SmoothOperator

Gold Member
The "licks" or phrases you collect ought to be part of your DNA. You don't want to be thinking of them while improvising. A great exercise I came up with is to solo over Miles Davis's "Walkin'," the original version under the banner of "The Miles Davis All Stars." with Kenny Clarke on drums. It's at a medium tempo and lasts a good 10 minutes. It's a blues, so the form is simple. Play along with the soloists. After the last solo comes a turnaround with the horns vamping while Kenny Clarke plays rather simple phrases to punctuate the vamp. Invent your own figures as you practice it. You wont be thinking technically--you'll be singing the tune or the progression as you play. Also: Practice just grooving along with Kenny Clarke on that recording, because it definitely digs in at a rather moderate, and manageable tempo. When you've got it down. Pick another tune. Proceed.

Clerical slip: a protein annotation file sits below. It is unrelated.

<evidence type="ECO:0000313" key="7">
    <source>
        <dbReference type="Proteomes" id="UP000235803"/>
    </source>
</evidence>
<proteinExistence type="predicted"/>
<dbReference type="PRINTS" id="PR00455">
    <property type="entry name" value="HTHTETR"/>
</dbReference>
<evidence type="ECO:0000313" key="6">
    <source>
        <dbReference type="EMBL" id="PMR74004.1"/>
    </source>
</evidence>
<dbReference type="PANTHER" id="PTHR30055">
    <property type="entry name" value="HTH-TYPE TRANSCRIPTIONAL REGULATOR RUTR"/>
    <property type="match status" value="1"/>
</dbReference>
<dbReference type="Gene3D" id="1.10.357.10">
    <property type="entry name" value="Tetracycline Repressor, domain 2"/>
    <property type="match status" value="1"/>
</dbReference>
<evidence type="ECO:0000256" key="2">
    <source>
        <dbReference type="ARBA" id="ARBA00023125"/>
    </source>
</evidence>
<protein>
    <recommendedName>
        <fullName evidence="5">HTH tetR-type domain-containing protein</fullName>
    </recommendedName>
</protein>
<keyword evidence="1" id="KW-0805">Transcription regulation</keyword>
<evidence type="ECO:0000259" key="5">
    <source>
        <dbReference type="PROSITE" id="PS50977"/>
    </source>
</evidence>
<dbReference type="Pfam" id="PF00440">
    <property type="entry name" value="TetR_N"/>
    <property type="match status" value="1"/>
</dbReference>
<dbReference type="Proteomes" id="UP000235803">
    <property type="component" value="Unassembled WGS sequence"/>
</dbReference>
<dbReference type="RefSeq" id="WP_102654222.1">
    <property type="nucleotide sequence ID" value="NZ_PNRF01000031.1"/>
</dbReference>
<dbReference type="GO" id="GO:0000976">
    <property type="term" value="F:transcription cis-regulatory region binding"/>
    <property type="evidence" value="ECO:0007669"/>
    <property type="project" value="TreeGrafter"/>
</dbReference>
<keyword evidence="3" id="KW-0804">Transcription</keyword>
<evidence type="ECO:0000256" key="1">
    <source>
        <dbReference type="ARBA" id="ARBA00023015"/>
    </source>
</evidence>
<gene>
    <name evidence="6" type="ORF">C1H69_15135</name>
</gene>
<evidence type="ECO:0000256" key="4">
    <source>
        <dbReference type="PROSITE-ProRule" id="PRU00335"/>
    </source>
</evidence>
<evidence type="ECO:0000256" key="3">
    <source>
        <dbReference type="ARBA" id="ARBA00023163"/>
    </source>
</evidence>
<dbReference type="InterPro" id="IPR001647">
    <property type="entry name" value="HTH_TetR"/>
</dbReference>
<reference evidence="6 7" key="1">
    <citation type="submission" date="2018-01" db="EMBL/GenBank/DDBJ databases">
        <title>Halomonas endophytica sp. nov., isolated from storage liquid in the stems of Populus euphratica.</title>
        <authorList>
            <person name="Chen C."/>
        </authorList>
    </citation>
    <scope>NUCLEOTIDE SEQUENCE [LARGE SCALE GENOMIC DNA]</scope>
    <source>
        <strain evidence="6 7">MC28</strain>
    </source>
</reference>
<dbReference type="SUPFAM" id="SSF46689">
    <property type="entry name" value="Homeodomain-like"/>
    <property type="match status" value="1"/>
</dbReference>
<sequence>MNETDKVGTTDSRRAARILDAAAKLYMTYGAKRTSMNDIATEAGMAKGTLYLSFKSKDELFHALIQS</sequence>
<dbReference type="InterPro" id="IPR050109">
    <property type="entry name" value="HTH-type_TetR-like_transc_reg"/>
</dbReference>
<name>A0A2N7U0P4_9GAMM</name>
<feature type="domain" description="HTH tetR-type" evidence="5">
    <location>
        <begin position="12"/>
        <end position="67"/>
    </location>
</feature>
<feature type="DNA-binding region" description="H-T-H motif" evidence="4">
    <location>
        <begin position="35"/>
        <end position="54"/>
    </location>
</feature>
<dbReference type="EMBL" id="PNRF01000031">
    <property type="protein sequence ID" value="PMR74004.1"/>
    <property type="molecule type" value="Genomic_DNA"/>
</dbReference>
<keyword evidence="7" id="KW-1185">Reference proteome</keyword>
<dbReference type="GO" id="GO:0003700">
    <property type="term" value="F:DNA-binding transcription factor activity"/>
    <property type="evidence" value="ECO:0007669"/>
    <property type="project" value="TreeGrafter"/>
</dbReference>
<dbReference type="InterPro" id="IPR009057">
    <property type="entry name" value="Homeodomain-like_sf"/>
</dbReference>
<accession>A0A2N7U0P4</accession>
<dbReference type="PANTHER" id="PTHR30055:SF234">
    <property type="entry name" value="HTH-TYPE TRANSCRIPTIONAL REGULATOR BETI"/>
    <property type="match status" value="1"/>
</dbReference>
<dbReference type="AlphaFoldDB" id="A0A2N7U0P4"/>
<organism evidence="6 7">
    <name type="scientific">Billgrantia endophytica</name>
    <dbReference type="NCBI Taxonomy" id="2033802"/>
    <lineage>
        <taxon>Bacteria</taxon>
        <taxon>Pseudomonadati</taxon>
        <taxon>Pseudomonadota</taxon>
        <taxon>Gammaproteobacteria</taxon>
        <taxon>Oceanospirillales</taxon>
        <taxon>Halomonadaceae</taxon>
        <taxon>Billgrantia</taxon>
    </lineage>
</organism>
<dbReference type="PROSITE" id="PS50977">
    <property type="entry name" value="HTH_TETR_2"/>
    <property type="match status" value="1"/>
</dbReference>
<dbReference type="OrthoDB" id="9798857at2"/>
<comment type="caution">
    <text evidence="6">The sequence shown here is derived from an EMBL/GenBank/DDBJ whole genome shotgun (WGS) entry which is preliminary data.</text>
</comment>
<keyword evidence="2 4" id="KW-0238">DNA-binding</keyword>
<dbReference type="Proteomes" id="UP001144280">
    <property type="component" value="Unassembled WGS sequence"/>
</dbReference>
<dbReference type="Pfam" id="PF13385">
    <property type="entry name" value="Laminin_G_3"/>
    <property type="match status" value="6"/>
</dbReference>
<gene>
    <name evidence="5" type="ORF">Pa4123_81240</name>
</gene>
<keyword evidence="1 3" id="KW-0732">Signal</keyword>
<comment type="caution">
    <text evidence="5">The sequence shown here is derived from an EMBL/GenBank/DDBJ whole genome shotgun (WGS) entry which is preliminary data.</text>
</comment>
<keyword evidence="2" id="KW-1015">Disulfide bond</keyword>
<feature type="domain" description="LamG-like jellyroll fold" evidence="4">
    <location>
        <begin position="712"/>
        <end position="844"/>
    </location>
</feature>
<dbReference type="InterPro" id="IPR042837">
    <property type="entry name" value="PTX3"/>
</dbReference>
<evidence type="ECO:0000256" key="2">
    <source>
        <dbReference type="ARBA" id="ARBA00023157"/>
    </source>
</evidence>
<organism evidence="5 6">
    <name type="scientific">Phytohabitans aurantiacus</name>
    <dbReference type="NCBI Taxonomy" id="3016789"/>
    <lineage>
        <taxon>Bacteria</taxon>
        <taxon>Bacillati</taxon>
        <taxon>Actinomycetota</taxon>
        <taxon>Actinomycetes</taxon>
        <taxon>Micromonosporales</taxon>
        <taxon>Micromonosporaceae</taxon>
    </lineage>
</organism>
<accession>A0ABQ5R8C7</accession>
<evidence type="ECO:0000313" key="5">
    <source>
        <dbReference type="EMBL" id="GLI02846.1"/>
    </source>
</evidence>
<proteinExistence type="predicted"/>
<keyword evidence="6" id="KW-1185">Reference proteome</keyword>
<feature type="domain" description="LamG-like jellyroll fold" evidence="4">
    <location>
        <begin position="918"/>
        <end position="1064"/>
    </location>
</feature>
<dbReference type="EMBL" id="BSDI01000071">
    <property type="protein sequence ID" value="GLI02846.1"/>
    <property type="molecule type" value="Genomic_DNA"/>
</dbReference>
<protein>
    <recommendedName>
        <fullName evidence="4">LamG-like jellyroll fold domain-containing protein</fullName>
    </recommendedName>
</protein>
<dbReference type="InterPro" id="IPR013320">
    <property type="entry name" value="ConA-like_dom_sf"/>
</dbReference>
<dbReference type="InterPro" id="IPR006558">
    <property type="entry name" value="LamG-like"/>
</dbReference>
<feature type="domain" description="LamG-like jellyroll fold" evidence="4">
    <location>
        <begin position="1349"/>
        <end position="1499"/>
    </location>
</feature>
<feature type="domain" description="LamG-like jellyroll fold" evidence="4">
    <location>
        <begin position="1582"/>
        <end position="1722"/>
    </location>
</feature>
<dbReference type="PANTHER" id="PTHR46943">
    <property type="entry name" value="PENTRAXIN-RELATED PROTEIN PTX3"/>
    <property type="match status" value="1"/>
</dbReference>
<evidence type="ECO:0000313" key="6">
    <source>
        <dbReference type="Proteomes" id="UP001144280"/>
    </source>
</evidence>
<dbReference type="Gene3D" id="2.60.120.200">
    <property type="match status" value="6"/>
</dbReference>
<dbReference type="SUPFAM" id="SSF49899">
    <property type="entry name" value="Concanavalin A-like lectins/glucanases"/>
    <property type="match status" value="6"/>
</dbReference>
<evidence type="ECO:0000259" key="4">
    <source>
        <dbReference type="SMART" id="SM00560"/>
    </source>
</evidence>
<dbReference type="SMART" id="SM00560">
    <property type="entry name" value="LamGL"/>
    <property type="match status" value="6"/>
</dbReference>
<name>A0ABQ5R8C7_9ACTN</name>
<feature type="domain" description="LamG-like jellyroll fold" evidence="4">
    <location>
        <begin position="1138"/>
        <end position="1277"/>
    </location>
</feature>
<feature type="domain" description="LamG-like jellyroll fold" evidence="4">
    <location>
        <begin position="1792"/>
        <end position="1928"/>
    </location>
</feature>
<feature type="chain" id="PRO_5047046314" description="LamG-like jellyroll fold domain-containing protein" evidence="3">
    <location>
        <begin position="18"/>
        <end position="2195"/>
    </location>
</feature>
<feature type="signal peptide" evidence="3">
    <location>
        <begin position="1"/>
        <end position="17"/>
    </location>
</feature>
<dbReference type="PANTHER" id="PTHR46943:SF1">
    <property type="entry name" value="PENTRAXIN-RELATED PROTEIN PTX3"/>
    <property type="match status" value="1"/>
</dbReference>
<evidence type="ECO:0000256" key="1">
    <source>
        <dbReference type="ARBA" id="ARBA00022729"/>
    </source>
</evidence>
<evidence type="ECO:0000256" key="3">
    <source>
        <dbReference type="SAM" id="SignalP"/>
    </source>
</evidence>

I was thinking this just the other day. I feel I'm a "licky" kind of musician, I like simple catchy phrases and heads that I can commit to muscle memory, and especially licks that revolve around tresilo.
 

larryace

"Uncle Larry"
When soloing over a form....I find it challenging to keep the form in my head without the other instruments playing. So if you can keep the form intact mentally, that's a large part of the battle. I'd say you want to heavily imply the melody, and if you can add in some rhythmic stuff around that without losing the form, you're good.

I can describe it but I can't do it lol.